Nyctalopia (Gr., night, a privative, and p eye), night blindness. The disease varies in intensity; in mild and recent cases there being only a greater or less indistinctness of vision after sunset, while in others the patient is entirely unable to distinguish objects by the light of the moon or by artificial light, or even to see a lighted candle placed directly before the eyes. During the day the pupils move naturally, but after nightfall they remain usually dilated and sluggish or motionless. In old cases they are occasionally observed to be contracted. The disease is said to be sometimes congenital and hereditary; more commonly it is produced by continued exposure to the bright light of the sun during the day, particularly when the strength is impaired by over-fatigue, watching, and a faulty diet. It is of common occurrence in warm and tropical climates, particularly among strangers from a more temperate region. It sometimes seems to be produced by the reflection from snow. Avoidance of exposure to excessive light is in general all that is necessary to obtain a cure. If the disease is accompanied by any gastric or other derangement, this should of course be attended to.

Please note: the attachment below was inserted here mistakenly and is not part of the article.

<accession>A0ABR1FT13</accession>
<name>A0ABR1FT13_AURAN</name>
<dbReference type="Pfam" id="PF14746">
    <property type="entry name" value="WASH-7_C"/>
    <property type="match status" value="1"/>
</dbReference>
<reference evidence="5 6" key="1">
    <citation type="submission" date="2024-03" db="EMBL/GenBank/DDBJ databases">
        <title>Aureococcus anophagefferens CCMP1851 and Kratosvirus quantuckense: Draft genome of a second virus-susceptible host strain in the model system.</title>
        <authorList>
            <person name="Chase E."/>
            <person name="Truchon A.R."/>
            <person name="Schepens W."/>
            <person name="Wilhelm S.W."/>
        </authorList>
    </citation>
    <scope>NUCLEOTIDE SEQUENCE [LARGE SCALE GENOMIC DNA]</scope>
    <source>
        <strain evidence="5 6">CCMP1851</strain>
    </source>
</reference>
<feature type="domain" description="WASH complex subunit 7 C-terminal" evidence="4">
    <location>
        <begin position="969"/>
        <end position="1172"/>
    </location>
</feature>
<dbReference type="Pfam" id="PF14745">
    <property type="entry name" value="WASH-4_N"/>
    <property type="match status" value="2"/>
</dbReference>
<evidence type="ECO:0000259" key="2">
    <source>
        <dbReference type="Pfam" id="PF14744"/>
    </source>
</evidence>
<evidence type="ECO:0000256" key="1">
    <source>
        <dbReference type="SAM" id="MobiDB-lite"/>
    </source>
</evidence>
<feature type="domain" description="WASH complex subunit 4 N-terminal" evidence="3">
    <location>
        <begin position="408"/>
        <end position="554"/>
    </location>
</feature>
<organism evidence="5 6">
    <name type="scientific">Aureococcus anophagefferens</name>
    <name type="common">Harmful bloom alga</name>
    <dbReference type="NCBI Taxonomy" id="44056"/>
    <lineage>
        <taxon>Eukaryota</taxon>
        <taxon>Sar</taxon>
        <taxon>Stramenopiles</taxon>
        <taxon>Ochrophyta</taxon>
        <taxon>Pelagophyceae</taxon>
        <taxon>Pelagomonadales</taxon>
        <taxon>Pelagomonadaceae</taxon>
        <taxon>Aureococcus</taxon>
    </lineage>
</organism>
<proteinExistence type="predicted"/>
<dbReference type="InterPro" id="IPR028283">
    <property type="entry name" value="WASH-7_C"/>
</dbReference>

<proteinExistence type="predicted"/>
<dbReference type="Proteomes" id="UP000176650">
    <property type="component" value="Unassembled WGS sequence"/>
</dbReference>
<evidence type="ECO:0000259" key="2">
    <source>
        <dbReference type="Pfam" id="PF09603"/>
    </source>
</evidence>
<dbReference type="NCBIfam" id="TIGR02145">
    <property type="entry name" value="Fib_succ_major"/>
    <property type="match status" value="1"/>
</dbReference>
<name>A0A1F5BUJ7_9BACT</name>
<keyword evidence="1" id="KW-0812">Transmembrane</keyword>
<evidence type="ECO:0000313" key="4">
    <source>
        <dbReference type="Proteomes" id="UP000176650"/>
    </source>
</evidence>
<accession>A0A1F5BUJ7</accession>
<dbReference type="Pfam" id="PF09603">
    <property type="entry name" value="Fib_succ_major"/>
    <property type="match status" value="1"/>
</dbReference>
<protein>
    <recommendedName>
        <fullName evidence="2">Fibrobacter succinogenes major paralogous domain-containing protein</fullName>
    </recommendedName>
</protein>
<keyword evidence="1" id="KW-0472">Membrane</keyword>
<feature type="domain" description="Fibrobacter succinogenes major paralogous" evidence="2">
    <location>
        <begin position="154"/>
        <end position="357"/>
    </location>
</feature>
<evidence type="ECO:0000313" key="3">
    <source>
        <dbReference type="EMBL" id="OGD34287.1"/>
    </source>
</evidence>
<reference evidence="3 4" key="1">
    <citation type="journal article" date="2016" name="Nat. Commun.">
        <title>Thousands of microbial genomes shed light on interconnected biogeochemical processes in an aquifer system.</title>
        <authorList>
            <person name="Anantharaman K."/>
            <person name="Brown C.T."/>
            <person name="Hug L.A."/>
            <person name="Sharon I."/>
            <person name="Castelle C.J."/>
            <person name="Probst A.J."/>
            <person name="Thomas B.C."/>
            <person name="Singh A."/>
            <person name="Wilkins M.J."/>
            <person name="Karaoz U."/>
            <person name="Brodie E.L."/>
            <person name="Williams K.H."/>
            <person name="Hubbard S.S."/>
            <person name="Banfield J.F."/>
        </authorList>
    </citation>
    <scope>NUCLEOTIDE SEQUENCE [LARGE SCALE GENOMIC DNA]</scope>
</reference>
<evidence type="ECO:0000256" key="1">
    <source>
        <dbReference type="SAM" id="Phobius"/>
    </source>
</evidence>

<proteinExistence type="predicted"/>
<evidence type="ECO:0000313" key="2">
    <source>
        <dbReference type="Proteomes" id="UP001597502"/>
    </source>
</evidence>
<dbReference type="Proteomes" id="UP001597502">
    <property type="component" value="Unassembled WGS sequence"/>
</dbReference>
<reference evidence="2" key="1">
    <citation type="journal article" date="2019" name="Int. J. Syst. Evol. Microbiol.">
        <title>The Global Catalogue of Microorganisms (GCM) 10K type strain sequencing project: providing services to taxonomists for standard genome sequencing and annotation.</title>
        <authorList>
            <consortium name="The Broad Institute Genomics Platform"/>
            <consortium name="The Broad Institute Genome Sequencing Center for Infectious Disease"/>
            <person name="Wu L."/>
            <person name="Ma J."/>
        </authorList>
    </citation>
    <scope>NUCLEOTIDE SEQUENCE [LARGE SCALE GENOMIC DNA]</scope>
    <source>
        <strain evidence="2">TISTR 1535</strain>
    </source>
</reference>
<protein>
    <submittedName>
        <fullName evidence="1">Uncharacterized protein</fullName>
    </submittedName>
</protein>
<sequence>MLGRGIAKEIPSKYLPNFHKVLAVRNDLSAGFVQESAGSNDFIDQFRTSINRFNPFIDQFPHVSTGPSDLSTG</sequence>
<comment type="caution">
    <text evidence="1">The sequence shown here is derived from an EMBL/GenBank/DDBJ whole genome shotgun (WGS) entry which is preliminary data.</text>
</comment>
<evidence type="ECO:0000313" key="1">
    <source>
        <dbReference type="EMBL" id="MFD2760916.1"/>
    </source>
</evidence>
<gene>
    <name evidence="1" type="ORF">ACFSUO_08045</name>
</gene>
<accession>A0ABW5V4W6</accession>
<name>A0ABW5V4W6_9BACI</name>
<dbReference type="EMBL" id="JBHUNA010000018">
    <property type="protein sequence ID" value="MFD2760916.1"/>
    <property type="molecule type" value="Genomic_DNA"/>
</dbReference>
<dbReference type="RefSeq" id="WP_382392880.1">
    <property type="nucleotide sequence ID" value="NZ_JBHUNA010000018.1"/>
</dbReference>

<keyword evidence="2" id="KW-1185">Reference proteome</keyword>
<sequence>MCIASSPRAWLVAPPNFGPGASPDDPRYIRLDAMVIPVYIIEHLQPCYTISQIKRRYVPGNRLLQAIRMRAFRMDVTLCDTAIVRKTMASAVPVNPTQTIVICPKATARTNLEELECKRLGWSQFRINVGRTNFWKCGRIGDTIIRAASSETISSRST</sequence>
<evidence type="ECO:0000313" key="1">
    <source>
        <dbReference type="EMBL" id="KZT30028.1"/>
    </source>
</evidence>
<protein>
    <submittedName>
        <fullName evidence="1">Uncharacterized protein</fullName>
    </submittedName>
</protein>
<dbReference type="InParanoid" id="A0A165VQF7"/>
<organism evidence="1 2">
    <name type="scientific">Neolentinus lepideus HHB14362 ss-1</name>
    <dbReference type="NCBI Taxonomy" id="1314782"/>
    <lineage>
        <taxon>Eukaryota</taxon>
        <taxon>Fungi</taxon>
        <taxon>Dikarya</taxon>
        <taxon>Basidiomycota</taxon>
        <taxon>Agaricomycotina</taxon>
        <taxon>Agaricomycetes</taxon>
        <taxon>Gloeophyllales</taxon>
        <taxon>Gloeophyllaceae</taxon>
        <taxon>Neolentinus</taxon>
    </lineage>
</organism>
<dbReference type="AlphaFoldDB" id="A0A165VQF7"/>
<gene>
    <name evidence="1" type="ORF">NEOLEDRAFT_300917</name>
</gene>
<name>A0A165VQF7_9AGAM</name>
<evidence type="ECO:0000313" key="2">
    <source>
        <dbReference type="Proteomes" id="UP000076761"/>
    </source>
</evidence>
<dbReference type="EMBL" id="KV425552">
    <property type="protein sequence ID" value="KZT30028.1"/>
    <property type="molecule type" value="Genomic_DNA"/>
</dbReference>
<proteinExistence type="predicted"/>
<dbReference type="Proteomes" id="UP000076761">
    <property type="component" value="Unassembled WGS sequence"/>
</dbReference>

When the complaint has proved obstinate, a succession of blisters to the temples has been found beneficial. - The term heme-ralopia, day blindness, has been applied to a defect of vision the opposite to nyctalopia. Beyond the photophobia common, to those who have been long habituated to darkness, to albinos, and to children laboring under strumous ophthalmia, this has no real existence.